Prominent Grimshaw Individuals and Families
in England and Around the World
(Note: Webpage in preparation)
A number of Grimshaws have made significant contributions to their fields of interest, including of science, engineering, technology, art, medicine, history, and a number of other areas. Selected Grimshaw descendants are described on this webpage, generally in chronological order.
One of the most noted and successful of the Grimshaws in their native Lancashire was Nicholas, a member of the Pendle Forest line who served as mayor of Preston seven times. His noteworthy political career spanned more than 40 years, from 1790 to 1832, and included two Guild mayoralties.
Click here for the webpage on Nicholas Grimshaw, Mayor of Preston
During his tenure as mayor, Nicholas provided assistance to Richard Arkright, inventor of the mechanical spinning machine, while he was in Preston for a brief time.
Click here for the webpage on Nicholas Grimshaw’s assistance to Richard Arkright, mechanical spinning machine inventor
During the same timeframe that members of the Grimshaw family were actively participating in the beginnings of the Industrial Revolution in England, Nicholas Grimshaw played a pivotal role in bringing the textile industry to Ireland. Nicholas was from Blackburn and apparently emigrated to Ireland in about 1776. He initiated the textile industry when he opened the first cotton mill in 1784 at a location near Belfast. Nicholas Grimshaw was a descendant in the Pendle Forest line of Grimshaws and was the progenitor of the “Irish” line of Grimshaws.
Click here for the webpage on Nicholas Grimshaw, Who Introduced the Industrial Revolution to Ireland
Robert Grimshaw was born in 1757, the son of Robert and Jane (Hobson) Grimshaw. He secured an agreement with Edmund Cartwright to build a mill at Knott Mill, near Manchester, that would contain 500 power looms of Cartwright’s design. Robert and his brother John (born 1761) apparently jointly had the business concern that built the mill in 1790 at Knott’s Mill. The mill was destroyed in 1792 by fire, apparently the result of arson, during the beginnings of the social unrest that led to the loom riots of 1826. Only 30 of the 500 power looms had been installed. There were technical problems related to “dressing the warp” that Robert was trying to solve in the mill before it was destroyed. A number of sources on Cartwright’s role in the development of the Industrial Revolution make reference to Robert Grimshaw’s contributions. Robert Grimshaw was a member of the Audenshaw Grimshaw family line.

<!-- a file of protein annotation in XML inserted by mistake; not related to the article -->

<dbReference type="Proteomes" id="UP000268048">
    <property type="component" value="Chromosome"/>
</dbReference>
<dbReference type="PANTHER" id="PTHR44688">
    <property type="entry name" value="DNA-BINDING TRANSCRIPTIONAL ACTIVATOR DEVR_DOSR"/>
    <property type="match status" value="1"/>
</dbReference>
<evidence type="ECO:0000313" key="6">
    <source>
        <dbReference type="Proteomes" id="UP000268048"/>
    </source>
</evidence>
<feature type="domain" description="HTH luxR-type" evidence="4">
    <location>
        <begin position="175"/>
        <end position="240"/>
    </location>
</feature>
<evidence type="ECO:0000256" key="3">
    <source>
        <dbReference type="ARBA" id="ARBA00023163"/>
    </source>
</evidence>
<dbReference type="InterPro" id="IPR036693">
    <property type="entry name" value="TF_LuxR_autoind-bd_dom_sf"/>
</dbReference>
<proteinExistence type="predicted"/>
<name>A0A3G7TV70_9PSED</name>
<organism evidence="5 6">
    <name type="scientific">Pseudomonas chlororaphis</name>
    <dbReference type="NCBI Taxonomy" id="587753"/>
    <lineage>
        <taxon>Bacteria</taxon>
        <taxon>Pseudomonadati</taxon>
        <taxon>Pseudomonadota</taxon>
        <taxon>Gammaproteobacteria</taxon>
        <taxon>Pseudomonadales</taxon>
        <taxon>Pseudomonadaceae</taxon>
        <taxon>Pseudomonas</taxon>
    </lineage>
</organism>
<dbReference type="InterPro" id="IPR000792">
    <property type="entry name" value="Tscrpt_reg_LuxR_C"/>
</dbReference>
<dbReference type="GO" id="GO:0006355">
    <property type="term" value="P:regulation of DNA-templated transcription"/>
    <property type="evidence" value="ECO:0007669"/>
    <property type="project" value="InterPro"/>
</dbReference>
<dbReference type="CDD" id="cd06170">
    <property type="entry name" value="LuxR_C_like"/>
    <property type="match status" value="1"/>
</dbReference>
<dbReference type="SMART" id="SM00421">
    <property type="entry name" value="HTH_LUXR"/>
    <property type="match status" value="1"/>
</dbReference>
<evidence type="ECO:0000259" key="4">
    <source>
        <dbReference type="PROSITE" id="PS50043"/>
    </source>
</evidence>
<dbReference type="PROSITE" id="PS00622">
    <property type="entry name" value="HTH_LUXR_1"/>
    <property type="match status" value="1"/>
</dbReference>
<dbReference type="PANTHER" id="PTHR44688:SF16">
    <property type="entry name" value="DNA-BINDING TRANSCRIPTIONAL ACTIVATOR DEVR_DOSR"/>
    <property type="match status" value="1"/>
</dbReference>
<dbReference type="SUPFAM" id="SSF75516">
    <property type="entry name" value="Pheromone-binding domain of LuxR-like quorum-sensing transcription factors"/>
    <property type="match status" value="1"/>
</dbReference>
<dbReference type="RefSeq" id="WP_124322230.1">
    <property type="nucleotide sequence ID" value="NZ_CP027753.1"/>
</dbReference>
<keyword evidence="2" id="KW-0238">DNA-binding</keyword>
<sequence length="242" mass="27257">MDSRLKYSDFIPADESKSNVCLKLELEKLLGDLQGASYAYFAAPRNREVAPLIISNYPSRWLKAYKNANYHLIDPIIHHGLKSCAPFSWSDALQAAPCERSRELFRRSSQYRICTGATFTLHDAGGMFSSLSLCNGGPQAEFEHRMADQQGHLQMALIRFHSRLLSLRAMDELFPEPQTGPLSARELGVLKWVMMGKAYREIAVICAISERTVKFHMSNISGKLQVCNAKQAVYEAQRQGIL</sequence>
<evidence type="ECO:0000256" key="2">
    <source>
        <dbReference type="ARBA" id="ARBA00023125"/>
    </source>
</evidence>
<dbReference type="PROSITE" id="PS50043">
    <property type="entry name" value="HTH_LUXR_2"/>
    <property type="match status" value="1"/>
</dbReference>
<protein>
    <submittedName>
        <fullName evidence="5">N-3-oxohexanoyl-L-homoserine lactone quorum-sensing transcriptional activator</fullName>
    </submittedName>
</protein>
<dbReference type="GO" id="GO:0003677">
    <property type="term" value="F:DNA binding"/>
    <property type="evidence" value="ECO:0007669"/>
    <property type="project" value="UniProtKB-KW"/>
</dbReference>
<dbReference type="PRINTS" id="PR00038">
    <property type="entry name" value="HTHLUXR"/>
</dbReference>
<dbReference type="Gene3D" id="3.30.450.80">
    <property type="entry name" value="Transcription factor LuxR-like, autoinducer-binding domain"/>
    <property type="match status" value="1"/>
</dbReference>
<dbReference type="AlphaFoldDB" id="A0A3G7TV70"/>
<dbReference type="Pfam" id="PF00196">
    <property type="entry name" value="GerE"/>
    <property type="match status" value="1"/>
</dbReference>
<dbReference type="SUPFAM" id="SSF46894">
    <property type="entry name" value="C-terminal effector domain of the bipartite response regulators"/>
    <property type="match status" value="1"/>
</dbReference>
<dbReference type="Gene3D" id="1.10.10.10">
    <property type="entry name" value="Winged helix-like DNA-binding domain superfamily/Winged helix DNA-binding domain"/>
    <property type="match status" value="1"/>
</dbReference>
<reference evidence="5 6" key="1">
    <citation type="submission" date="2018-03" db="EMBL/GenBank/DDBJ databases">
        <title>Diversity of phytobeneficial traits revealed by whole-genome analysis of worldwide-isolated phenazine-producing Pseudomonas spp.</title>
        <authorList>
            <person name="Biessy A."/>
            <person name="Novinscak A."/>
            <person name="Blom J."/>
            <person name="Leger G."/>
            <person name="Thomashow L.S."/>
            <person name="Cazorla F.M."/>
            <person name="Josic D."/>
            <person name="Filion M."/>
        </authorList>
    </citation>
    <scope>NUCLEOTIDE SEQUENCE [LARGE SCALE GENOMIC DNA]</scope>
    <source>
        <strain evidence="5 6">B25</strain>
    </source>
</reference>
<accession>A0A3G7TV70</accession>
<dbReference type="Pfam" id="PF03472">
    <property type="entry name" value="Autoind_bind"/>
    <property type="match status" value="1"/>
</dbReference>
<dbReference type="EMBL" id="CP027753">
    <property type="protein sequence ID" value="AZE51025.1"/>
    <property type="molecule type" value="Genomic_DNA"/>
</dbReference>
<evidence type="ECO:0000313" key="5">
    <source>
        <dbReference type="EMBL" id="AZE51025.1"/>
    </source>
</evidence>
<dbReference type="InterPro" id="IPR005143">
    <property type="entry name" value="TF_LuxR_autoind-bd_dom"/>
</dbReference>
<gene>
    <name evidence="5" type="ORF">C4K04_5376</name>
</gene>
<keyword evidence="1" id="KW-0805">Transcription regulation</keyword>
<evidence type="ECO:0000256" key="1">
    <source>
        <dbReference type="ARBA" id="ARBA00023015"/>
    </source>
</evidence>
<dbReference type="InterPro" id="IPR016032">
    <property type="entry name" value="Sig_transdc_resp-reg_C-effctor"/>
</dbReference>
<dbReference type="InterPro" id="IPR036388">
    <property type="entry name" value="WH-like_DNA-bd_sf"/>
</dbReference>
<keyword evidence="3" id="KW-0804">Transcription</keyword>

Click here for the webpage on Robert Grimshaw, Builder of a Loom Mill Near Manchester
William was born in Ireland in 1782, the eighth child of Nicholas and Mary (Wrigley) Grimshaw. In 1815 he and his family emigrated to Philadelphia, and he became a noted author of many history textbooks and other works. William and his first wife, Harriet, had 11 children, many of whom led their lives with distinction in their chosen areas of endeavor. After Harriet’s death, William married Maria DeLaCroix, and the couple had two more children, including Robert Grimshaw, a distinguished engineer. William Grimshawwas a descendant of the “Irish” Grimshaw line.
Click here for the webpage on William Grimshaw, Noted Author of Historical Works
John Atkinson Grimshaw was a noted painter in the mid to late 1800s whose subject matter was primarily fairy figures, landscapes, and dockland areas, particularly at sunset and by moonlight. He was born in Leeds in 1836 and began painting full-time about 1861; he dropped his first name by about 1867. He is descended from the Edward and Dorothy (Raner) Grimshaw line of Yorkshire.
Click here for the webpage on Atkinson Grimshaw, Victorian Painter
Robert Grimshaw, Prolific Mechanical Engineer Who Participated in Founding the American Society of Mechanical Engineers
Robert E. Grimshaw developed a distinguished professional career as a mechanical engineer in the late 1800s and early 1900s. He published numerous technical books and was on the faculty of New York University, City College of New York and Rutgers University. He was also a participant in the founding of the American Society of Mechanical Engineers (ASME.)
Click here for the webpage on Robert Grimshaw, Noted Mechanical Engineer
Beatrice Ethel Grimshaw achieved considerable prominence in the first half of the 1900s for her travels in the South Pacific, her non-fictional travel books on that area, and her novels set in exotic tropical locations. She traveled extensively in the Pacific region, including a stay of over 30 years in New Guinea. Her many nonfictional works and novels were widely published during her lifetime and remain the object of analysis by modern scholars. She was born in Ireland to a member of the “Irish” line of Grimshaws died in New South Wales Australia in 1953 at the age of 82.
Click here for the webpage on Beatrice Grimshaw, Noted South Pacific Author of Fictional and Nonfictional Works
Webpage posted April 2011. Content initiated May 2011.
Updated February 2013 with addition of contents and links.